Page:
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Otakukin and Religion

Because it deals with what happens to us after death many people erroneously assume that otakukin belong to some kind of new religion. This is not the case. After all, even atheists have beliefs about what happens when we die.

A religion sets forth a great number of interlocking beliefs for its followers, and includes a set of prescribed and proscribed social behaviors for the group; a coherent and complete worldview which followers can apply universally.

To be an otakukin one only has to have one belief to make him such; that he shares the soul of a person depicted as a character in the fiction of this earth. Though we may offer possibilities as to why we have these souls, there is no universally agreed upon belief as to the origin; no belief that could brand someone a ‘heretic’ otakukin. Believe that you were reborn here from another universe, or believe that the collected thoughts and belief of others called the character into existence inside your mind, or any other possible origin, and you’re still an otakukin. Even if there was an approved reason, that would still not a religion make, because being an otakukin offers no moral or social guide. So you are an otakukin; there is no list of actions you should take because of it.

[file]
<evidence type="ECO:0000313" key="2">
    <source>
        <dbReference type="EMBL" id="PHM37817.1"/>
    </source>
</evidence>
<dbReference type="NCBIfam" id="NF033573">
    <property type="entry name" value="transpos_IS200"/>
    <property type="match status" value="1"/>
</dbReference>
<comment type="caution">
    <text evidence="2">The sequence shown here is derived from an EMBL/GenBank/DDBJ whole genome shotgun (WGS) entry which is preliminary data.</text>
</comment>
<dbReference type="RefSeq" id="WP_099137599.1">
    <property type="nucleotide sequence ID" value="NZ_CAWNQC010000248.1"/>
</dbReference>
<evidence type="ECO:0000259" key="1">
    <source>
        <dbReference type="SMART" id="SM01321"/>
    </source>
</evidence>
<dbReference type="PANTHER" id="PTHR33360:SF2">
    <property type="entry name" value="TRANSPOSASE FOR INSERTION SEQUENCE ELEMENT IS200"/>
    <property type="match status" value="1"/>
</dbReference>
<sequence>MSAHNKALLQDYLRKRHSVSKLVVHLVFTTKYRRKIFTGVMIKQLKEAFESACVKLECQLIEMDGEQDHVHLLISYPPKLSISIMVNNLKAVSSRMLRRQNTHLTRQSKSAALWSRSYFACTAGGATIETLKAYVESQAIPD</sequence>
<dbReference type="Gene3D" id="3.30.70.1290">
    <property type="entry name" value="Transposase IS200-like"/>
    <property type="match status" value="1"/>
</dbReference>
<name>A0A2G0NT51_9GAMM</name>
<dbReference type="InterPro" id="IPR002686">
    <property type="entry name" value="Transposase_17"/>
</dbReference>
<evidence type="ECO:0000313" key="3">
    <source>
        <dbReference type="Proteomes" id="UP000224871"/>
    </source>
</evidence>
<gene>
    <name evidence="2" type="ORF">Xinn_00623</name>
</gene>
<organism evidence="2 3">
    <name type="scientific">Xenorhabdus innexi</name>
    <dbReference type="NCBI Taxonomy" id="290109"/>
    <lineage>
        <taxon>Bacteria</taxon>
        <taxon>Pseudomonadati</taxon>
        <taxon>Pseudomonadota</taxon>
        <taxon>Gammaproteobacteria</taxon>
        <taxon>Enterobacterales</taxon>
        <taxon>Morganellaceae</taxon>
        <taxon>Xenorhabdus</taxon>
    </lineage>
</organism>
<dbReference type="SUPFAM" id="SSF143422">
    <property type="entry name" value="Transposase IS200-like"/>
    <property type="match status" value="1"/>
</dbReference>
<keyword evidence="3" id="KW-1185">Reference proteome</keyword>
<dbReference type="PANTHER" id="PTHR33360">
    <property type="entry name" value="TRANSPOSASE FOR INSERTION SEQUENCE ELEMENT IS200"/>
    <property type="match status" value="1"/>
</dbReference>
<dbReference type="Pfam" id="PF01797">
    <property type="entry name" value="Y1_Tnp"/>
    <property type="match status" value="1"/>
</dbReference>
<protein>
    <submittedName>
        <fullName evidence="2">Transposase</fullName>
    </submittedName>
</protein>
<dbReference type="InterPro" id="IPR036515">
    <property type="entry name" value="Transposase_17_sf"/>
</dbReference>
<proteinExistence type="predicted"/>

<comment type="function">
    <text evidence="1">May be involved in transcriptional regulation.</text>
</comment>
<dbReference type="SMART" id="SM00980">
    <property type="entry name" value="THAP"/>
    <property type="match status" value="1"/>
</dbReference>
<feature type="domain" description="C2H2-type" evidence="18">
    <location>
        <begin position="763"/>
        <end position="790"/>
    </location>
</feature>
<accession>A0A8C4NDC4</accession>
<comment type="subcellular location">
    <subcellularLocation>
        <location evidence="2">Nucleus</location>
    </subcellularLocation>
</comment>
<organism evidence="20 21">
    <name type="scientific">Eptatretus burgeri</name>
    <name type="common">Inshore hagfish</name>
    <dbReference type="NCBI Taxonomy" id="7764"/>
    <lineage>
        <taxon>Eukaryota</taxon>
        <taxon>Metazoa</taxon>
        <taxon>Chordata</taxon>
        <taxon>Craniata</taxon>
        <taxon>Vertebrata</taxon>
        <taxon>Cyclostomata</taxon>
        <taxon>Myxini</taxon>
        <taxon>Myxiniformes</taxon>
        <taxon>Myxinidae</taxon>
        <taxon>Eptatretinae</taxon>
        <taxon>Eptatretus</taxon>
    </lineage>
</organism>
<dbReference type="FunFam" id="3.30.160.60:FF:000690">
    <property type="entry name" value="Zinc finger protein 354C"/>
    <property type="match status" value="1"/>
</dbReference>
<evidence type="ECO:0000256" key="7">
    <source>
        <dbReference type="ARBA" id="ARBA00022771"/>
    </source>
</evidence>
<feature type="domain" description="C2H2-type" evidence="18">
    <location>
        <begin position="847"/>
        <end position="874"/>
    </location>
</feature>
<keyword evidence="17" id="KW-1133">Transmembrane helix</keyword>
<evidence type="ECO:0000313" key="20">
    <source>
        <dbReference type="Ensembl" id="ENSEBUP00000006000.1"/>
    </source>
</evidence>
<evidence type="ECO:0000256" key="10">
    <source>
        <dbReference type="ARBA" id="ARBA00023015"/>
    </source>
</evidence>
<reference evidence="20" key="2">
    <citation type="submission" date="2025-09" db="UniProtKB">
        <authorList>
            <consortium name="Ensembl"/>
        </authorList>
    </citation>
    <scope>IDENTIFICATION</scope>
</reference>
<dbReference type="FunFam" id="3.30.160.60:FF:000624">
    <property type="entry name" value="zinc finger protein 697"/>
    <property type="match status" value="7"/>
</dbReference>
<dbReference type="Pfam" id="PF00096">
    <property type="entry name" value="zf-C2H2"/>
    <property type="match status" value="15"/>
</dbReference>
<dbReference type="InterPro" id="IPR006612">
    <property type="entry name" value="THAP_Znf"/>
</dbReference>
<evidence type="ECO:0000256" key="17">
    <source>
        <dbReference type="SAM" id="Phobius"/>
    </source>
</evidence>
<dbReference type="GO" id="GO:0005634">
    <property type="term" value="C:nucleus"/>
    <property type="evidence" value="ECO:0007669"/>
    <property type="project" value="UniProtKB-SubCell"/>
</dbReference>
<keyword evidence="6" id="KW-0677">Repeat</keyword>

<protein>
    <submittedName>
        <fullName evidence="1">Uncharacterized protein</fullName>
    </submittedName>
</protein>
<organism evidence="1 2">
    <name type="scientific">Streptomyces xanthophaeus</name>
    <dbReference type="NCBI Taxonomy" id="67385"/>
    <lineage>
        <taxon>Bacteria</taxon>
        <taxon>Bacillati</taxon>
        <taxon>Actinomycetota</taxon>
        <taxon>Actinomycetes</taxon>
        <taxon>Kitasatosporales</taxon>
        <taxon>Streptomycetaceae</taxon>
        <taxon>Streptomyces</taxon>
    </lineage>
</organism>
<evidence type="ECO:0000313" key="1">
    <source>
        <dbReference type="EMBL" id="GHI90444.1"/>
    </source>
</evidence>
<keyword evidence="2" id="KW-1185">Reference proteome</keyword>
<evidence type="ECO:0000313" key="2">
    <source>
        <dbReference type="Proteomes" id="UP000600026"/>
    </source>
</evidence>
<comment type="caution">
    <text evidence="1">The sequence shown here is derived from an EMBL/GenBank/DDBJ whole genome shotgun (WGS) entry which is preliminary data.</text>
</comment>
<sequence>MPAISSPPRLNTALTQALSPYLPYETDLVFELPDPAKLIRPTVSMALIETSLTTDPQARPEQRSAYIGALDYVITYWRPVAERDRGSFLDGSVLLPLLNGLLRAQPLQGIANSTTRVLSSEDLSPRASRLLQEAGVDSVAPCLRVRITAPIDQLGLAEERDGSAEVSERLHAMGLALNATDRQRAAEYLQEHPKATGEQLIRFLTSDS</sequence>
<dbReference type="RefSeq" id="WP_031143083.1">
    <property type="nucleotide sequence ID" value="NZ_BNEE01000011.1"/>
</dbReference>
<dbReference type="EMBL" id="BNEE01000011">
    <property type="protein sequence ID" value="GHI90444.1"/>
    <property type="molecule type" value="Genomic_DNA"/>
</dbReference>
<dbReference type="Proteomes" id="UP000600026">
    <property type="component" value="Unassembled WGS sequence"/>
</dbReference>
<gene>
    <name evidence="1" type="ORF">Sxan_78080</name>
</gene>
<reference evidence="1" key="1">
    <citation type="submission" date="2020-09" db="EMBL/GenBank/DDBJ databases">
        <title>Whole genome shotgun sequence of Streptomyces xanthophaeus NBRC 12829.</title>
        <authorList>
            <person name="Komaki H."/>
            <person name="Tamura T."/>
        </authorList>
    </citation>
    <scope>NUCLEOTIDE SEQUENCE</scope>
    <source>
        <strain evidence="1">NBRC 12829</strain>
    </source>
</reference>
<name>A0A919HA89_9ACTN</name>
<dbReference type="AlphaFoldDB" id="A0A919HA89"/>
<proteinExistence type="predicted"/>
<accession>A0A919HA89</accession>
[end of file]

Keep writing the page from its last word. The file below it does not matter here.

Being an otakukin is a fundamental belief about the nature of one’s inner self, and as such is unique to each person. The otakukin belief can really only be applied to a narrow set of circumstances in the average life; there’s no reason to say, because we are otakukin none of us may eat beef. However, if someone were an otakukin of someone who has his own reasons for not eating beef, he may follow that. But anything beyond our mutual ‘fictional’ souls cannot really be shared between otakukin.

Consequently otakukin may additionally be of any religion. Though most of the ones that I personally know are either atheist, Buddhist or pagan, I am sure that there are some otakukin from the less restrictive branches of Christianity, though the belief would not mesh with most evangelical beliefs.

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